"We can equate a change in diet of this magnitude with a change in her status, one that occurred as part of her final demise."
But the term "fattening up" is used as an illustration, not necessarily a direct reference to weight gain, he said.
"The tissue on the Maiden's forearm is plump, for example," he said. "This is an illustration that these individuals were in good health and condition."
What's more, the chemical evidence shows another shift several months before death, indicating that the children were forced on a grueling pilgrimage.
The route likely went from Cusco, Peru—the Inca capital—to high-altitude mountain shrines, where the children were drugged and then killed or left to die, Wilson added.
The Maiden, for example, was fed fermented maize beer and chewed coca leaves before her death.
(Related: "Mystery Mountain of the Inca" in National Geographic magazine [February 2004].)
Last Months of Life
"This work gives a very interesting and intimate picture of the last months before the deaths of the individuals involved in the capacocha ceremonies," said Kelly J. Knudson, a bioarchaeologist at Arizona State University.
Sonia Guillén, a Peruvian archaeologist, said the study was interesting and helps confirm much of what is known about this type of sacrifice.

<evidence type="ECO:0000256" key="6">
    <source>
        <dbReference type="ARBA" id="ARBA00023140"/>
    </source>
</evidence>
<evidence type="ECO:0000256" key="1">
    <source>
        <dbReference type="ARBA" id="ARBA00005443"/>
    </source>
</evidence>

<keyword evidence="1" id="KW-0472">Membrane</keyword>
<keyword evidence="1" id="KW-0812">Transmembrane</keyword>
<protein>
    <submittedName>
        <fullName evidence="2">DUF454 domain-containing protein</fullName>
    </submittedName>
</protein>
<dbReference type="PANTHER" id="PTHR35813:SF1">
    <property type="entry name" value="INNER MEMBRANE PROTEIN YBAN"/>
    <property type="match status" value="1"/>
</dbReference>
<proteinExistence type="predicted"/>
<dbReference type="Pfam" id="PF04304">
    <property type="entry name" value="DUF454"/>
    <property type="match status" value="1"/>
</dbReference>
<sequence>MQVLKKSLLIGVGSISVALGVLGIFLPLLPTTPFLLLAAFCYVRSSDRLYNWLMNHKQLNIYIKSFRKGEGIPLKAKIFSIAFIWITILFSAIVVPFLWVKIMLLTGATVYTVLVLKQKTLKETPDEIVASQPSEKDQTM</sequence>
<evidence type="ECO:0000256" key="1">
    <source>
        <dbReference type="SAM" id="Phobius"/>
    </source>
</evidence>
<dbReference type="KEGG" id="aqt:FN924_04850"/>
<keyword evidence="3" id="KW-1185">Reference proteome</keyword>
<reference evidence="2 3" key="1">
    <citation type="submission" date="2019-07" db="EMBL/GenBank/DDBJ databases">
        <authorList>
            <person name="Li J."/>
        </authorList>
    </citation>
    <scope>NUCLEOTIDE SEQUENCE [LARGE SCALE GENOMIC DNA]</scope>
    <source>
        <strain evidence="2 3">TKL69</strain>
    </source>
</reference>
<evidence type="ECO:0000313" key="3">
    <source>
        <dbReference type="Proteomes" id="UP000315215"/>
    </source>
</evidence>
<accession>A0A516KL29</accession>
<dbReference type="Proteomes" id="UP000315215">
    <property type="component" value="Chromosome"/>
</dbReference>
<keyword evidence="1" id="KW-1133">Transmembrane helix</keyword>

"One key question is how these children differed from others in terms of diet," she said.
Other capacocha victims have been found, and other studies have looked at isotopic signatures in order to measure seasonal variations in diet, study leader Wilson said.
But none "has linked to such a graphic piece of evidence that would suggest a diet shift of this magnitude that could be equated with change in status."
Study co-author Timothy Taylor, also from the University of Bradford, said in a written statement that "the treatment of such peasant children may have served to instill fear and exert social control over remote mountain areas newly incorporated into the empire."
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